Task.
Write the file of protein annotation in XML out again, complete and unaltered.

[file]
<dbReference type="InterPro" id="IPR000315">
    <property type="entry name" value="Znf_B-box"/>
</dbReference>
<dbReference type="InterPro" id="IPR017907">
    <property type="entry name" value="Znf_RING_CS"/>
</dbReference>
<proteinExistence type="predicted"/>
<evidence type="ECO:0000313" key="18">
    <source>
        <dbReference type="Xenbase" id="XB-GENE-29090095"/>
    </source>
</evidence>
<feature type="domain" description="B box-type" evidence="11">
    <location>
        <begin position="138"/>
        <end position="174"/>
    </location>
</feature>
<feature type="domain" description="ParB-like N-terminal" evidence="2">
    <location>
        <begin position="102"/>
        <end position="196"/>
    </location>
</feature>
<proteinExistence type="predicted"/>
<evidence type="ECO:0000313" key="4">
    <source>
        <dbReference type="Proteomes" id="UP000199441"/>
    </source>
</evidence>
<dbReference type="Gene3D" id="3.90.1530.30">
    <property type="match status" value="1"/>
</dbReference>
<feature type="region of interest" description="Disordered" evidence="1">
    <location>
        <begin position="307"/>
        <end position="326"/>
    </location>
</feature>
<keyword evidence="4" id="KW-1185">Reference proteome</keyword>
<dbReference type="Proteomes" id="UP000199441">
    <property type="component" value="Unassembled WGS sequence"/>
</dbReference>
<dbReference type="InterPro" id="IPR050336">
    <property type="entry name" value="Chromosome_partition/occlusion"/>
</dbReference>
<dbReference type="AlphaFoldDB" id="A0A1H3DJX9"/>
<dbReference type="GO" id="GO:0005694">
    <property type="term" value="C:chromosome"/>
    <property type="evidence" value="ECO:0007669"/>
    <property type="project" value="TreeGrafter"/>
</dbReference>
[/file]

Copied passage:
<dbReference type="InterPro" id="IPR000315">
    <property type="entry name" value="Znf_B-box"/>
</dbReference>
<dbReference type="InterPro" id="IPR017907">
    <property type="entry name" value="Znf_RING_CS"/>
</dbReference>
<proteinExistence type="predicted"/>
<evidence type="ECO:0000313" key="18">
    <source>
        <dbReference type="Xenbase" id="XB-GENE-29090095"/>
    </source>
</evidence>
<feature type="domain" description="B box-type" evidence="11">
    <location>
        <begin position="138"/>
        <end position="174"/>
    </location>
</feature>
<feature type="domain" description="ParB-like N-terminal" evidence="2">
    <location>
        <begin position="102"/>
        <end position="196"/>
    </location>
</feature>
<proteinExistence type="predicted"/>
<evidence type="ECO:0000313" key="4">
    <source>
        <dbReference type="Proteomes" id="UP000199441"/>
    </source>
</evidence>
<dbReference type="Gene3D" id="3.90.1530.30">
    <property type="match status" value="1"/>
</dbReference>
<feature type="region of interest" description="Disordered" evidence="1">
    <location>
        <begin position="307"/>
        <end position="326"/>
    </location>
</feature>
<keyword evidence="4" id="KW-1185">Reference proteome</keyword>
<dbReference type="Proteomes" id="UP000199441">
    <property type="component" value="Unassembled WGS sequence"/>
</dbReference>
<dbReference type="InterPro" id="IPR050336">
    <property type="entry name" value="Chromosome_partition/occlusion"/>
</dbReference>
<dbReference type="AlphaFoldDB" id="A0A1H3DJX9"/>
<dbReference type="GO" id="GO:0005694">
    <property type="term" value="C:chromosome"/>
    <property type="evidence" value="ECO:0007669"/>
    <property type="project" value="TreeGrafter"/>
</dbReference>